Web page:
Steve Barnett looks at EU law and its potential impact on the NHS workforce in 2008

With well over half of British legislation now hailing from Brussels, the work of the European Union has greater implications for workforce issues than ever before. NHS Employers represents the views of NHS organisations on European employment legislation, regulation and policy and plays a leading role in ensuring NHS interests are taken into account in the European employment arena.

The European Commission's legislative and work programme for the next year includes a number of significant employment initiatives likely to affect the NHS workforce, and so NHS Employers will be working hard to ensure the views of employers in the NHS are taken into account in 2008.

NHS Employers works first and foremost with two European organisations that are recognised by the European Commission as social partners. This affords European public sector employers the opportunity to exchange information, influence European employment policy and legislation and negotiate on issues of common importance. Membership of the European Centre of Enterprises with Public Participation (CEEP), which represents European public sector employers, and the European Hospital and Healthcare Employers' Association (HOSPEEM), allows the NHS to influence employment policy developments emerging from the European Commission.

Issues under review in 2008

Cross-border healthcare: In 2008, we expect a draft directive on cross-border healthcare (patient mobility) and a green paper on health professionals in Europe, which will announce an investigation into issues related to the mobility of health professionals across member state borders.

Musculoskeletal disorders: A community initiative on work-related musculoskeletal disorders is planned for the year ahead, aiming to integrate into a single legislative instrument the provisions on the protection of the health and safety of workers from the risks of musculoskeletal disorders at work.

Needlestick injuries: We anticipate work on the prevention of needlestick injuries and an amendment of the current directive in relation to employee rights under the Transfer of Undertakings (Protection of Employment) Regulations 2006 (TUPE).

Private and family life: There have also been discussions on the reconciliation of professional, private and family life, which could involve changes to paternity and maternity leave and the introduction of new leave entitlements, with possible implications for the NHS.

Flexicurity: The European Commission issued a green paper on labour law in November 2006 that included the Commission's proposals on "flexicurity" - part of the Lisbon agenda designed to develop a flexible but well-trained workforce. The Commission's proposals are likely to have a significant impact on the European workforce. NHS Employers contributed to the consultation through CEEP.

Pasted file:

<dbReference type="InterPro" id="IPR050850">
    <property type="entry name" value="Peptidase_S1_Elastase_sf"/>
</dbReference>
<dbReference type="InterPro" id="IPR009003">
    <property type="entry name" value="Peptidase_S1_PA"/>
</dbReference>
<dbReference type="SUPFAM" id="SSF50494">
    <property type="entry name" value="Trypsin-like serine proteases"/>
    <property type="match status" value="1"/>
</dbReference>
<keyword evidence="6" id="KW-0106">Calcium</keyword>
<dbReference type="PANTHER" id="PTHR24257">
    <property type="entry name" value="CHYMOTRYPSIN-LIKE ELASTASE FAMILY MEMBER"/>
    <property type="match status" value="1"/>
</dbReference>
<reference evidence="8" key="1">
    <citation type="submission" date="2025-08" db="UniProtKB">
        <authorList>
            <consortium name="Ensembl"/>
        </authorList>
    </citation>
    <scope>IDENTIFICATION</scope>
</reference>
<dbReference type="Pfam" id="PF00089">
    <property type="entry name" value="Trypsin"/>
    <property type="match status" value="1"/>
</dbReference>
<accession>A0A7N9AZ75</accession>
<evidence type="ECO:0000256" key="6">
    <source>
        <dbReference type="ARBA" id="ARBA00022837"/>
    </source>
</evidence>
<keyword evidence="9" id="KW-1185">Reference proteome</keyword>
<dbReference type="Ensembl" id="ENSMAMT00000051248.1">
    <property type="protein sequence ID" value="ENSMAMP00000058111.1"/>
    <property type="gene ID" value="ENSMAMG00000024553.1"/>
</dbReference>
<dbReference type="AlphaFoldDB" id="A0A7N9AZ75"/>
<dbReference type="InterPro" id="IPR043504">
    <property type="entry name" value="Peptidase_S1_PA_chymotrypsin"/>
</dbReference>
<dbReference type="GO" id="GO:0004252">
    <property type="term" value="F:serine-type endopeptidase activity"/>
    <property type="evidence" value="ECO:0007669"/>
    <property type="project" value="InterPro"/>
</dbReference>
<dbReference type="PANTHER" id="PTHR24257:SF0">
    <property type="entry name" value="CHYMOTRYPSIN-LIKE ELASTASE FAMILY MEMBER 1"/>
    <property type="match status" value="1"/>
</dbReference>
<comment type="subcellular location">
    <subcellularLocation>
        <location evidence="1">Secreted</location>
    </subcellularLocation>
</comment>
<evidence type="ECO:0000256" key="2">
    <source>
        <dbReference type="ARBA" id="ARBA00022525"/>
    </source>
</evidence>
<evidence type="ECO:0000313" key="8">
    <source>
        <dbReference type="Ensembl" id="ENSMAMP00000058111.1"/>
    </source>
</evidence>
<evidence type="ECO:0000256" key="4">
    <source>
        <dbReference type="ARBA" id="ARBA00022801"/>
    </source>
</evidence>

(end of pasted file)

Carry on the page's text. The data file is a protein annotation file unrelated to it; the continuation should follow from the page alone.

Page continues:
Working Time Directive: Perhaps most infamously, both the proposed changes to the European Working Time Directive and the draft Temporary Agency Workers Directive will be passed to the Slovenian Presidency of the European Union in 2008, after EU member states failed to reach an agreement in December 2007. It is important to note, however, that an agreement on the Working Time Directive would have in any case been too late to affect NHS planning for implementing the 48-hour week for doctors in training by 2009, as changes would then have needed to be ratified by the European Parliament. Planning for the year ahead should therefore continue unaffected.

Recruitment and retention: As part of the work programme of the European hospital sector social dialogue committee, HOSPEEM and the European Federation of Public Service Unions (EPSU) have formed two working groups to explore potential solutions to common problems in the European hospital and healthcare sector. Issues under the spotlight are recruitment and retention and new skill needs. NHS Employers is playing an active part in this initiative, with representatives on both working groups.

As a result of this collaboration, we will soon see the launch of the joint code of conduct on ethical cross-border recruitment and retention in the hospital sector. These voluntary guidelines will focus on healthcare professionals moving to work in another EU member state and highlight the responsibilities of both the employers and healthcare professionals involved, including induction processes, the information healthcare professionals need to share with their new employers and details of registration procedures and work permits. The guidelines will be published and shared across the EU in the coming year.

Ageing workforce: The hospital sector's new skill needs group is looking at the possibility of producing good practice guidance that can be shared across Europe. This group is due to complete its work over the course of next year. In addition, HOSPEEM and EPSU are working with European Commission officials to set up a project to investigate the ageing workforce in the healthcare sector.

With the EU forecasting a year of interesting and potentially significant developments for our workforce, and as the largest employer in Europe, it is vital that the NHS is represented effectively to promote the interests of its employees and patients. As we look ahead to 2008, NHS Employers resolves to continue to work hard to ensure the voice of the NHS and those within it is heard and recognised in the EU.

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